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Maggie Gallup Kopp, Curator
Kristi Young, Curator
Robert Maxwell, Adjunct Curator

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Archive: "astronomy" Tag

Historic solar eclipses

Here in Provo, Utah, people are gearing up for the solar eclipse which will be visible in our area on August 21. To add to the festivities, we’ve pulled out a few books (both scientific and literary) about eclipses of past centuries. This small pamphlet was published by astronomer Johann Erich Müller in Greifswald, Germany, …

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New acquisitions: astronomy around the world

Special Collections has a small but significant collection of rare Japanese books and manuscripts, and we periodically add to it. One of our most recent acquisitions is a 1796 treatise on Western science, “Oranda tensetsu,” or Dutch Astronomy Explained.  It is one of several books published by Japanese printmaker Shiba Kōkan which discuss European science …

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New acquisition in the History of Astronomy

One of the newest acquisitions in the History of Science collection is the first edition of French mathematician Oronce Finé’s Protomathesis (Paris, 1532), a compendium of astronomical and geographical knowledge. This book is important as a detailed summation of the field of astronomy in the decade before Nicolaus Copernicus published his heliocentric theory of the …

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Banned Books Week

The American Library Association’s 2015 Banned Books Week takes place Sep. 28-Oct. 2, celebrating the freedom to seek information and express views, even unpopular ones. The History of Science Collection contains plenty of examples of works which were unpopular and unaccepted at some point in time. Nicolaus Copernicus’ De revolutionibus orbium coelestium (On the revolutions …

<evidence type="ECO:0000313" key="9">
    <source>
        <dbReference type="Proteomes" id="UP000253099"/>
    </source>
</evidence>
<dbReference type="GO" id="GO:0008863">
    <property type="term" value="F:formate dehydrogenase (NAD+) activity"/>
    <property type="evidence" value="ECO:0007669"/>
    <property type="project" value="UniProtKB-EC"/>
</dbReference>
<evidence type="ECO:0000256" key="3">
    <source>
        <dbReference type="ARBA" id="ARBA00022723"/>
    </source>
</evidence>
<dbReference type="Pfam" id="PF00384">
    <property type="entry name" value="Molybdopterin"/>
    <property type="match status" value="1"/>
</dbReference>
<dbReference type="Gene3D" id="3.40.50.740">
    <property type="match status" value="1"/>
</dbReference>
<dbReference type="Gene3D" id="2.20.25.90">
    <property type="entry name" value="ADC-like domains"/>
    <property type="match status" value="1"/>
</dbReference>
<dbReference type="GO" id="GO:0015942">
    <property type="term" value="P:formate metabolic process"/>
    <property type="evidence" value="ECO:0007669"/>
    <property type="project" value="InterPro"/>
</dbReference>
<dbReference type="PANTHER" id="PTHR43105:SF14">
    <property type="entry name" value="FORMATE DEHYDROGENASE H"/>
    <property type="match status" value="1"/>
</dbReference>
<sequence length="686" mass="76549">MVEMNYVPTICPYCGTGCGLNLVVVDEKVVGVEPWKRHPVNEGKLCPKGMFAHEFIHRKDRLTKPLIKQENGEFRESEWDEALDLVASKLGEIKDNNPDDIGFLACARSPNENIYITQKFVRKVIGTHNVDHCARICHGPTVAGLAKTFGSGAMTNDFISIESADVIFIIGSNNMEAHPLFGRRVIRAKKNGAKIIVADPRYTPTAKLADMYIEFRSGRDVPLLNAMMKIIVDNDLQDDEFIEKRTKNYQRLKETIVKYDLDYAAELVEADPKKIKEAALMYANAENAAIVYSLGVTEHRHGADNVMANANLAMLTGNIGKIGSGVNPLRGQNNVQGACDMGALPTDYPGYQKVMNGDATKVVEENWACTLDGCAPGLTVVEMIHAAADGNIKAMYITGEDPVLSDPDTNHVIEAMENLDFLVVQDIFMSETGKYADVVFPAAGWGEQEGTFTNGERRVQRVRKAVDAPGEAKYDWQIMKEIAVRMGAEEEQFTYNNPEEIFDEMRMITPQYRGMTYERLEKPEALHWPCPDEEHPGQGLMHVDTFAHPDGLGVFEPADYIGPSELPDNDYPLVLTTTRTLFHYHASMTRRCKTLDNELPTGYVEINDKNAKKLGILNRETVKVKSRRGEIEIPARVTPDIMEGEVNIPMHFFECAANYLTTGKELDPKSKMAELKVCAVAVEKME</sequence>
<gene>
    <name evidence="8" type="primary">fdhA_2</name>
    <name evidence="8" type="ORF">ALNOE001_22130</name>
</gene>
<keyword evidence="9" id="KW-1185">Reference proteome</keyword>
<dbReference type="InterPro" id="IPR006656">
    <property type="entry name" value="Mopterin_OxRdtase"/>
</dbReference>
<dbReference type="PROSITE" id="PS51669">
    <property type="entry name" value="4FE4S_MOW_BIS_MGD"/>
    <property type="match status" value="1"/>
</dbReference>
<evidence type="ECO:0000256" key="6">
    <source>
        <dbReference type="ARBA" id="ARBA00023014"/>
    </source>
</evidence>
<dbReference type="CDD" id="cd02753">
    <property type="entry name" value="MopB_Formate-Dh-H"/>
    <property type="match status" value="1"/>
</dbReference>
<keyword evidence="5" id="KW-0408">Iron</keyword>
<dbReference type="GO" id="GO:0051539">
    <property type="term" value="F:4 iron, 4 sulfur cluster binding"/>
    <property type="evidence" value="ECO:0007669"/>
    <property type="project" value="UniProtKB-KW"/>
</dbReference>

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More Marginalia!

As promised, a few more interesting examples of marginalia from Special Collections history of printing collection. A reader has drawn smiling suns casting shadows on a castle in the astronomy textbook Sphaera Mundi, printed by Henri Estienne in 1511. Inscriptions and doodles from multiple generations of owners of a 1608 copy of Pliny’s Natural History …

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A very rare comet pamphlet

Special Collections’ newest addition to the History of Science collection is a comet pamphlet by Polish astronomer Johannes Hevelius. The Epistola ad amicum de cometa, anno 1677 (in English: Letter to a Friend on the Comet of 1677) is Hevelius’s rarest publication – only one other copy exists in North American libraries. Hevelius (pictured here …

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Women in Early Modern Science

In conjunction with the Special Collections exhibit “The Art of Nature: Natural History in the 17th Century,” a new small exhibit entitled “Partners in Science” is now in display in the Special Collections reference room. This exhibit was curated by Special Collections intern Rebecca Strein. Stop by and learn about women’s involvement in the sciences …

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Giovanni Cassini

September marks the 300th anniversary of the death of Giovanni (Jean) Cassini, the Italian astronomer. Cassini discovered four of Saturn’s moons and was a co-discoverer of Jupiter’s Great Red Spot. He spent the first 20 years of his career at an observatory outside Bologna, Italy, and later became the director of the main astronomical institute …

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Waxing poetic about comets

The History of Printing Collection is especially rich in its holdings of Renaissance-era pamphlets and treatises about comets. The library has recently acquired two German pamphlets dating from 1665, one printed in Ulm and the other in Dresden. The Ulm pamphlet records observations made in October 1664 by astronomer Christoph Schorer, and the Dresden pamphlet, …

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Renaissance astronomy in the news

Renaissance astronomy is in the news again, this time because a group of Czech and Danish scientists are testing the remains of Danish astronomer Tycho Brahe, who died in 1601.  Brahe’s astronomical observations provided the foundation for the work of Johannes Kepler and other astronomers, but he is also remembered for the rumors which swirled …

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